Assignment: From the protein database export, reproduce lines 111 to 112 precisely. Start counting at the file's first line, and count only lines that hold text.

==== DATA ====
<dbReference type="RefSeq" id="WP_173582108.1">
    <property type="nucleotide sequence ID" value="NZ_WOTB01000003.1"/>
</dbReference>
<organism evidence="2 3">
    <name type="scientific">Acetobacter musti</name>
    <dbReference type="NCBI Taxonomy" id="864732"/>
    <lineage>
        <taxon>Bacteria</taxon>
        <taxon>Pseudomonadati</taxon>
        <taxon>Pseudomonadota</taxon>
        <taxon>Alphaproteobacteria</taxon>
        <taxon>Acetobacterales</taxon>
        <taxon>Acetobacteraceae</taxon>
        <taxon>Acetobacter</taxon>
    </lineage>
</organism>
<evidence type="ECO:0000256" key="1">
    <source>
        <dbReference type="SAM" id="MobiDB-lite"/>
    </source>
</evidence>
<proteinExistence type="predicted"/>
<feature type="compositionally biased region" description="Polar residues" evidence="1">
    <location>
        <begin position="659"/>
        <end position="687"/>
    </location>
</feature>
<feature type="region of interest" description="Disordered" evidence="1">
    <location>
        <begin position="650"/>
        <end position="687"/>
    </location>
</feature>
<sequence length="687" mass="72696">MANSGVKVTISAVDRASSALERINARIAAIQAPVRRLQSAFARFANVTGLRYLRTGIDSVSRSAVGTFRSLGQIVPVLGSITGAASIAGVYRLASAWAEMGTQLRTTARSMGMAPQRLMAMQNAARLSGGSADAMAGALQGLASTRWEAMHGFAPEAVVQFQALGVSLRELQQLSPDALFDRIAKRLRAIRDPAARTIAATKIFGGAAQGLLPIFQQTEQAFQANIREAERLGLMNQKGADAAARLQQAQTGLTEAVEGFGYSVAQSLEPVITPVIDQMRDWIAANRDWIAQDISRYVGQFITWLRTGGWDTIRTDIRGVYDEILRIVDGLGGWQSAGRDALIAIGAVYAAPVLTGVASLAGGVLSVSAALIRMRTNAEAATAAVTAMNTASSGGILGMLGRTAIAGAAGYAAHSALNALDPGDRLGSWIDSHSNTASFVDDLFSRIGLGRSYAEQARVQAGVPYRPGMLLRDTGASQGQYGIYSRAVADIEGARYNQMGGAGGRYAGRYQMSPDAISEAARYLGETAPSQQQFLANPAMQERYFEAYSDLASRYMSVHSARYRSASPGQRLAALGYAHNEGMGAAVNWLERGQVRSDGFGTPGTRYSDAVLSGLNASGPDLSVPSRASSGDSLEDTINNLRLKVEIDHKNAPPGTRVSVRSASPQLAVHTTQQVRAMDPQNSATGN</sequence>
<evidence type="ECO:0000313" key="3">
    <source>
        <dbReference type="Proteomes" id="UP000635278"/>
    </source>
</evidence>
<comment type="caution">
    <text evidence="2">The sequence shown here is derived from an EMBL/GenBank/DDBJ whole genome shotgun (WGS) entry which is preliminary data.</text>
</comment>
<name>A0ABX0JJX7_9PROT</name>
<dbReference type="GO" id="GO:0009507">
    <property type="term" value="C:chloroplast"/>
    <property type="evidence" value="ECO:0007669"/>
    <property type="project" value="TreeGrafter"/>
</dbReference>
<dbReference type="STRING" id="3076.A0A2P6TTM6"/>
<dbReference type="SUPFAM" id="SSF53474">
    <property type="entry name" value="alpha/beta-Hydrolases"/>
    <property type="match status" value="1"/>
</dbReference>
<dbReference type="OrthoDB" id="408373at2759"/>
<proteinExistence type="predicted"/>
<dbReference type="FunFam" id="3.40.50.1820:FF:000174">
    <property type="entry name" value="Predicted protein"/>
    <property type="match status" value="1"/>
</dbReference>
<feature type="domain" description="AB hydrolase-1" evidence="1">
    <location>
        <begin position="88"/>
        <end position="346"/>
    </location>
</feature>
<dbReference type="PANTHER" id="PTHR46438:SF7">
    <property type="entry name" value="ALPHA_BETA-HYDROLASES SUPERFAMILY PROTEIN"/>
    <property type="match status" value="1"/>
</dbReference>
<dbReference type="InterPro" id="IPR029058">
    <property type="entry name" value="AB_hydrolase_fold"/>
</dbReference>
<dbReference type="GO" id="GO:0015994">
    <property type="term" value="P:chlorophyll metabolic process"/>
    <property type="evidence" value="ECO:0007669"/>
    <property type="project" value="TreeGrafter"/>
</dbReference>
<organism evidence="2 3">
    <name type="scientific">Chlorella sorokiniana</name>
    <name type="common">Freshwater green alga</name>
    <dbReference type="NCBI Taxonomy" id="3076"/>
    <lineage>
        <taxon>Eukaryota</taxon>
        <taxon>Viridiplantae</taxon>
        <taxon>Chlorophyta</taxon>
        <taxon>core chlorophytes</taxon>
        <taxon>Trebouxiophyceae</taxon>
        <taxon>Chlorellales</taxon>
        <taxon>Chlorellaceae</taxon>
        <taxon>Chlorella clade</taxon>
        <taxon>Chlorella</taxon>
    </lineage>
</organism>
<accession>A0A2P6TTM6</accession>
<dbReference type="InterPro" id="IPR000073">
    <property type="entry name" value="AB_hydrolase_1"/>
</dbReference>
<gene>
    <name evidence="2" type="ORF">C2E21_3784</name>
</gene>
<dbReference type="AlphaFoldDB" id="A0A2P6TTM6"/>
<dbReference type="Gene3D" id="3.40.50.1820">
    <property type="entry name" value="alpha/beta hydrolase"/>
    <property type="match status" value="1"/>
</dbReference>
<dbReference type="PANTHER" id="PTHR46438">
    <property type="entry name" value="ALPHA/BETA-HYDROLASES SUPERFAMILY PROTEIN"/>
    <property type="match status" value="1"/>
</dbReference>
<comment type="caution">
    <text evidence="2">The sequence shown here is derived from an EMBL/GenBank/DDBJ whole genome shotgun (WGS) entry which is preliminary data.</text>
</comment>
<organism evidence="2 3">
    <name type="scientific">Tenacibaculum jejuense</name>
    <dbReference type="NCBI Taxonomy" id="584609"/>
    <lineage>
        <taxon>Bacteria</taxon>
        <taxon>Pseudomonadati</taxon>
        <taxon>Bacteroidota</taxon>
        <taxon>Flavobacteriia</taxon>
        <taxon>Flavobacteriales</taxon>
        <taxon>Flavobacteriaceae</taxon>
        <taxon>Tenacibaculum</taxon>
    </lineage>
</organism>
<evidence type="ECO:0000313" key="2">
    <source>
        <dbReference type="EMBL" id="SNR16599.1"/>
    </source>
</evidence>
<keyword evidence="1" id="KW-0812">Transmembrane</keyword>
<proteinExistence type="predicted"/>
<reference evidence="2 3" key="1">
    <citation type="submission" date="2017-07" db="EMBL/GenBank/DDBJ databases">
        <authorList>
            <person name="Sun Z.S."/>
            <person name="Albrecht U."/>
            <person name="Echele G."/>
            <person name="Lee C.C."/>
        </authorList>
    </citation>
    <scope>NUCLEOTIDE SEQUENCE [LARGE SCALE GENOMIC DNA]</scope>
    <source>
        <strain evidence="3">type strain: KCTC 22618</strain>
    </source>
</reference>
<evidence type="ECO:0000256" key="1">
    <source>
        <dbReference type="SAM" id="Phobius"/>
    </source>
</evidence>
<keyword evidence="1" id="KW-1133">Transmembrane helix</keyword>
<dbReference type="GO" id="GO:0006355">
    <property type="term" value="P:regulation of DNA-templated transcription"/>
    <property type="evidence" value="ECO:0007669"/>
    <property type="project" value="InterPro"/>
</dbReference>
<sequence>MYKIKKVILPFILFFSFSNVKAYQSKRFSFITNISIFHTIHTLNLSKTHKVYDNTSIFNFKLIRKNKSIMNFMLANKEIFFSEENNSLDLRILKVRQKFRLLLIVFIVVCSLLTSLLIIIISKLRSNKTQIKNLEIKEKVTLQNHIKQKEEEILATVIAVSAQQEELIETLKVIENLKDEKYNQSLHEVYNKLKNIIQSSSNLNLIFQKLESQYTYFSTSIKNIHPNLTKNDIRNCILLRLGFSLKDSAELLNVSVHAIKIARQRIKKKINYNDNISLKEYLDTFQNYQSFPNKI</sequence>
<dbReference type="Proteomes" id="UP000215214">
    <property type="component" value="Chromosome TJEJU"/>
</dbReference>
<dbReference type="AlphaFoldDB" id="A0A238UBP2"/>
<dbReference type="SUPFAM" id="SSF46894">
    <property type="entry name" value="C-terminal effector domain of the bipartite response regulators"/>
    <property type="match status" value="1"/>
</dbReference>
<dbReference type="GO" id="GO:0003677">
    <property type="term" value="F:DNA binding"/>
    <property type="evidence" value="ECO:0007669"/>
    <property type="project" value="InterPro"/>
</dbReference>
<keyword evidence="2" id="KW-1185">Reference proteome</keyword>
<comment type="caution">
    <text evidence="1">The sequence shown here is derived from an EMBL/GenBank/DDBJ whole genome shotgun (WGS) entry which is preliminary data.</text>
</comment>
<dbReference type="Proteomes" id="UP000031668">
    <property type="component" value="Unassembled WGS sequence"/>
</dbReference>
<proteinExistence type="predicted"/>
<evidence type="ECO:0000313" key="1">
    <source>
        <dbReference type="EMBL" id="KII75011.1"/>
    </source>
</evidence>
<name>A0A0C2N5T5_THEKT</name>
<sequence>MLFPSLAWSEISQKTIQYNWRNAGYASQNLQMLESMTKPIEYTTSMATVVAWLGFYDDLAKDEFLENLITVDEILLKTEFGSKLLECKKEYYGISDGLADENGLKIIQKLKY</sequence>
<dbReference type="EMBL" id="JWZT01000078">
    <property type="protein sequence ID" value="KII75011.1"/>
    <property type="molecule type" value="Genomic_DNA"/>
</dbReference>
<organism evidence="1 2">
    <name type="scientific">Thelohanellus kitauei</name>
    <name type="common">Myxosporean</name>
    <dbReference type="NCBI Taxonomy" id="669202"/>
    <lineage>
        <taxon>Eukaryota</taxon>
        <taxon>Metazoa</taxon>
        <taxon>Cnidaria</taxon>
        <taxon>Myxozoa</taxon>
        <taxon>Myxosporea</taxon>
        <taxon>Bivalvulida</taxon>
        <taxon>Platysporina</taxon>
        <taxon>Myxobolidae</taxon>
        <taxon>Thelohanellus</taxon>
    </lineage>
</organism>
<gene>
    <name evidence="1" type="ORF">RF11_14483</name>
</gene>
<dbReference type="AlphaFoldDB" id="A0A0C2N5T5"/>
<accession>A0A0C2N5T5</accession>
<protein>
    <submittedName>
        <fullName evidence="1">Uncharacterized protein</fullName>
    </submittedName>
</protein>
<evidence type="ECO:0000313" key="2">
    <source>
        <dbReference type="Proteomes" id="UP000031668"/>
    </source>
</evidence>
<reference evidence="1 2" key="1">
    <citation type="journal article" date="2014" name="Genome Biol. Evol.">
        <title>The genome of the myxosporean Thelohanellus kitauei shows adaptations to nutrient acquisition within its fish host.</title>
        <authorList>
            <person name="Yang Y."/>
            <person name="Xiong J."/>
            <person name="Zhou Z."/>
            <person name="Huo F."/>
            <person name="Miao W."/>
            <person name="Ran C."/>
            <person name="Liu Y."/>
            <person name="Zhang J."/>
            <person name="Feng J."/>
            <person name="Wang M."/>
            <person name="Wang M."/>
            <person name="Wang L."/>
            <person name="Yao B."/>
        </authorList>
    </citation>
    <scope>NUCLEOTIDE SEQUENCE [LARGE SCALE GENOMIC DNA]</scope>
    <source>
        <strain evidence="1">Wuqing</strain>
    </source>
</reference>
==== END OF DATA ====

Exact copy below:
<comment type="caution">
    <text evidence="2">The sequence shown here is derived from an EMBL/GenBank/DDBJ whole genome shotgun (WGS) entry which is preliminary data.</text>